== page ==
Salem Radio Network News Sunday, December 10, 2023


Explainer-What charges does Sam Bankman-Fried face over FTX’s collapse?

By Luc Cohen

NEW YORK (Reuters) – Sam Bankman-Fried is set to go on trial on Tuesday on fraud and conspiracy charges related to the collapse of FTX, the now-bankrupt cryptocurrency exchange he founded and led.

The 31-year-old former billionaire has pleaded not guilty. Below is an explanation of the seven charges he faces.


Prosecutors say Bankman-Fried embezzled customer money to plug losses at Alameda Research, a crypto hedge fund he owned, as well as to make investments, buy real estate in the Bahamas, and donate to U.S. political campaigns – sometimes through “straw” donors used to mask the true source of the funds.

He faces one count of wire fraud, two counts of conspiracy to commit fraud, and one count of money laundering conspiracy over the alleged theft of customer funds.


Prosecutors say Bankman-Fried hid the fact Alameda had borrowed large sums of money from FTX from the exchange’s auditors and used the resulting inaccurate financial statements they produced to reassure investors about his company’s risk management.

Bankman-Fried is also accused of directing former Alameda chief executive officer Caroline Ellison to mislead the fund’s creditors about the money it had borrowed from FTX, in order to convince them not to recall their loans. Ellison has pleaded guilty and is expected to testify at trial.

Bankman-Fried faces one wire fraud count and two conspiracy counts over the alleged misrepresentations to investors and lenders.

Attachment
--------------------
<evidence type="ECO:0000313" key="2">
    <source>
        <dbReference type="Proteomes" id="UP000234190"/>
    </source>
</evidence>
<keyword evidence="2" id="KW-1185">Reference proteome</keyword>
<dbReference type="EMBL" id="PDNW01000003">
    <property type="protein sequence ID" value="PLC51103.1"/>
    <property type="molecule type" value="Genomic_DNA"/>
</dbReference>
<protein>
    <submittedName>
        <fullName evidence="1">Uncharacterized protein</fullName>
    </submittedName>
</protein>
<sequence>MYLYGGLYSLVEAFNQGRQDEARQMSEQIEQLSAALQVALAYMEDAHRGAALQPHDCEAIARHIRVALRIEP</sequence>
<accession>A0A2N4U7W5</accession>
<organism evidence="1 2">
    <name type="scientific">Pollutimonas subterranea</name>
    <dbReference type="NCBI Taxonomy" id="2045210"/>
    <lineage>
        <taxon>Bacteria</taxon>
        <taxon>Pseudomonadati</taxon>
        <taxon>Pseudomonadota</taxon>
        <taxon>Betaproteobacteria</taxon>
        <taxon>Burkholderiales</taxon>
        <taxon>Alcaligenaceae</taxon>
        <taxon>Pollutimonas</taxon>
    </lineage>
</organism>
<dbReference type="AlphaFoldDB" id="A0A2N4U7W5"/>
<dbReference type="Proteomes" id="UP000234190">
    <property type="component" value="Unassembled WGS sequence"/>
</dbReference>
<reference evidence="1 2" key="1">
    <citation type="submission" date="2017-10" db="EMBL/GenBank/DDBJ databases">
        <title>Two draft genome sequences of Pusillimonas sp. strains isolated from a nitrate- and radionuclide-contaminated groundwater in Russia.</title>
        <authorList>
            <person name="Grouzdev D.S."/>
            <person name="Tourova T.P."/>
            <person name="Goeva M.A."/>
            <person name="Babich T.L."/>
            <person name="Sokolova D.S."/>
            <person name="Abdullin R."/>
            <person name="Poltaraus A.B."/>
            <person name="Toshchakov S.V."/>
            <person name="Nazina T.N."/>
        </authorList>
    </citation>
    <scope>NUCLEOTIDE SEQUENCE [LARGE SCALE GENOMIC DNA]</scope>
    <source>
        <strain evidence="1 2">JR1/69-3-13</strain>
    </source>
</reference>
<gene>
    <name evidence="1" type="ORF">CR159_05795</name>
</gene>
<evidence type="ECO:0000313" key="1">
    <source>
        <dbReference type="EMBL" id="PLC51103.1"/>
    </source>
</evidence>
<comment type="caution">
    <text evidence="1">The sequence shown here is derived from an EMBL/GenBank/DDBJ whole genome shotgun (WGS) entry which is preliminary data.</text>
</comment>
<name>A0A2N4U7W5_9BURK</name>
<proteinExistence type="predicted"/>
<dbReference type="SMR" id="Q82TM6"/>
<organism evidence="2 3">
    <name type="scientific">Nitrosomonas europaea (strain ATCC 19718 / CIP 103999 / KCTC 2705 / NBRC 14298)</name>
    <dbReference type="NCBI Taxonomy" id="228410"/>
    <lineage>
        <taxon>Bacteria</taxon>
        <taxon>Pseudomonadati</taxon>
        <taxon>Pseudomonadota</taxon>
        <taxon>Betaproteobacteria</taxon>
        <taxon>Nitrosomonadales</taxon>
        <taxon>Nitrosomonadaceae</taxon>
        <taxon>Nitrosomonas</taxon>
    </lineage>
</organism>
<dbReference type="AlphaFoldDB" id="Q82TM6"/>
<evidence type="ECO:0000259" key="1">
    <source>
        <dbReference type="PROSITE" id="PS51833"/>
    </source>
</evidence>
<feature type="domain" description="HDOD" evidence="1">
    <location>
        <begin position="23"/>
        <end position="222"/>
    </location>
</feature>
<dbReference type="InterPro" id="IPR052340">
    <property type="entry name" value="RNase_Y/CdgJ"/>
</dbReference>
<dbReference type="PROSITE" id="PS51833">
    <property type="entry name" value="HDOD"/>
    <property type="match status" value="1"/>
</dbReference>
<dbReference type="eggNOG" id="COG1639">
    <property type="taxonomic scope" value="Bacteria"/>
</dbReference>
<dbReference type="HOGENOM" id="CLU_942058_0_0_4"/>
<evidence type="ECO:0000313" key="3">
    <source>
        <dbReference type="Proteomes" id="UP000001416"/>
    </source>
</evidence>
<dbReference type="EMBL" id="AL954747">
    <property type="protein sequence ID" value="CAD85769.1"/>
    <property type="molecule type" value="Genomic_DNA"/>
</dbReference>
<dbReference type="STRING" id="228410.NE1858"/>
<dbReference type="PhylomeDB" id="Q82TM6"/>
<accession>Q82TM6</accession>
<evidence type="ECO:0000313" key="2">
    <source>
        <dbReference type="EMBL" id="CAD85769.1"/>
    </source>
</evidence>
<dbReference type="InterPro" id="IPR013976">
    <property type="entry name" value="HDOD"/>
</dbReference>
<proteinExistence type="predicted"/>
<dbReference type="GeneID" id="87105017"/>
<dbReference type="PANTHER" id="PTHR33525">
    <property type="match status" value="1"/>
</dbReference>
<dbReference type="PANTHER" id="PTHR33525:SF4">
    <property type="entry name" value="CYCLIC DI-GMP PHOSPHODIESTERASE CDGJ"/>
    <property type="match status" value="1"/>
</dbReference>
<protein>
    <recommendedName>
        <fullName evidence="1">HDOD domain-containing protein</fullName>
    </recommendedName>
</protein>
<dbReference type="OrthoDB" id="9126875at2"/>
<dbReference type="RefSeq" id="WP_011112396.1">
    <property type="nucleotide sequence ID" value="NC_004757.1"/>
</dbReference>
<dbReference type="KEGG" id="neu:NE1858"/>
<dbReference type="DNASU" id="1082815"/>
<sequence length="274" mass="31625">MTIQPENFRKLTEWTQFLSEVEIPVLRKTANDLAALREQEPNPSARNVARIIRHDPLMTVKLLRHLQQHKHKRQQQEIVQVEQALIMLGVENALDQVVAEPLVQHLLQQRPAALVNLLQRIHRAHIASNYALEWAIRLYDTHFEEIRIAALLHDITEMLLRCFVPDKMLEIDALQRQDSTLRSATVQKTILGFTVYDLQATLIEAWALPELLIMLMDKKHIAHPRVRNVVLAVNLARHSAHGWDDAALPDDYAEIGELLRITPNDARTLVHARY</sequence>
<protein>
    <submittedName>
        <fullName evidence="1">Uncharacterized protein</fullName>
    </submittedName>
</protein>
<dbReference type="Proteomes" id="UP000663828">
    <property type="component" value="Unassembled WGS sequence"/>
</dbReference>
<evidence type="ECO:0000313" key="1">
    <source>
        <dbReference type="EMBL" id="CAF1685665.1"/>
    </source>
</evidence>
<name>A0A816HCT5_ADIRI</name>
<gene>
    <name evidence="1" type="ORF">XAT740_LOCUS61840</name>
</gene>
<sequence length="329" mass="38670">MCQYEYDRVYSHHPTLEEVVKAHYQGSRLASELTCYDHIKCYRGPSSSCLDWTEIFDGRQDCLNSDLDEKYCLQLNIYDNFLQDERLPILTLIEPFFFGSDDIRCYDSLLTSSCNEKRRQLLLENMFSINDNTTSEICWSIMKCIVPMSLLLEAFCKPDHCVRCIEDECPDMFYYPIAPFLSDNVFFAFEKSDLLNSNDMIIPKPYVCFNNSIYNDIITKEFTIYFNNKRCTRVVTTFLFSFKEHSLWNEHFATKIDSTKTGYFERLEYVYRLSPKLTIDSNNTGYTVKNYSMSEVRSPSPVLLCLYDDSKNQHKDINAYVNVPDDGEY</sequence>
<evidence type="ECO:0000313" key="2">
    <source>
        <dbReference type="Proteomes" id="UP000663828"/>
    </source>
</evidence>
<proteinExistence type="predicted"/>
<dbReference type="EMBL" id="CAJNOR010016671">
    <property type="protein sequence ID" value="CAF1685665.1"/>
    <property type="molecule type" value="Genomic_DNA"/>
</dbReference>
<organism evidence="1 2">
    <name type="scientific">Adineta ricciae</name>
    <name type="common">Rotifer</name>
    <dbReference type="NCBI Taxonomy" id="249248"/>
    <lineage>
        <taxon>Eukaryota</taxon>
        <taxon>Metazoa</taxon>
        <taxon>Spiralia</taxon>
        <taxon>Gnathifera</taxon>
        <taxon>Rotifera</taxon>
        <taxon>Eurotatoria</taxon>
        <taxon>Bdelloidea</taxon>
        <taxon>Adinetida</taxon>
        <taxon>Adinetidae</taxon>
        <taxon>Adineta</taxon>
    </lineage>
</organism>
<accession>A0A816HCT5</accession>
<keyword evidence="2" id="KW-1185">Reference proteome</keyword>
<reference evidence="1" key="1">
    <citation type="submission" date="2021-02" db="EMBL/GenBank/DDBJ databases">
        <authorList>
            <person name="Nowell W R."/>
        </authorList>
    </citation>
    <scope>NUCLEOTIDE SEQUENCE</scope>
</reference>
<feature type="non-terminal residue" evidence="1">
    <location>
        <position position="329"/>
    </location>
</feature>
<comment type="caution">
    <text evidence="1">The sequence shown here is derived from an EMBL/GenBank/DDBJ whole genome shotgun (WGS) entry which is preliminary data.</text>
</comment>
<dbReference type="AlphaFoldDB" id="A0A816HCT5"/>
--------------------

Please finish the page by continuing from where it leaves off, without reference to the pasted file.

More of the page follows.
Bankman-Fried is expected to argue that FTX’s Terms of Service did not prohibit the exchange from using customer funds for its own purposes, as long as it allowed users to withdraw their money. He has acknowledged inadequate risk management, but denied stealing funds.

His lawyers have also said pooling and reallocation of customer funds was common among cryptocurrency platforms and have signalled they could challenge witnesses from FTX investors and Alameda lenders as to whether they did sufficient due diligence.


Bankman-Fried once faced as many as 13 charges, but five counts that were brought after he was extradited from the Bahamas – including bank fraud and foreign bribery conspiracy charges – were split off into a separate trial scheduled for March 2024.

Prosecutors also dropped one count of conspiring to violate U.S. election laws after the Bahamas said it never intended to extradite him to face trial on that charge. Prosecutors have said they intend to argue at his Oct. 3 trial that his political donations were a part of his wider-ranging fraud scheme.

(Reporting by Luc Cohen in New York; Editing by Noeleen Walder and Daniel Wallis)


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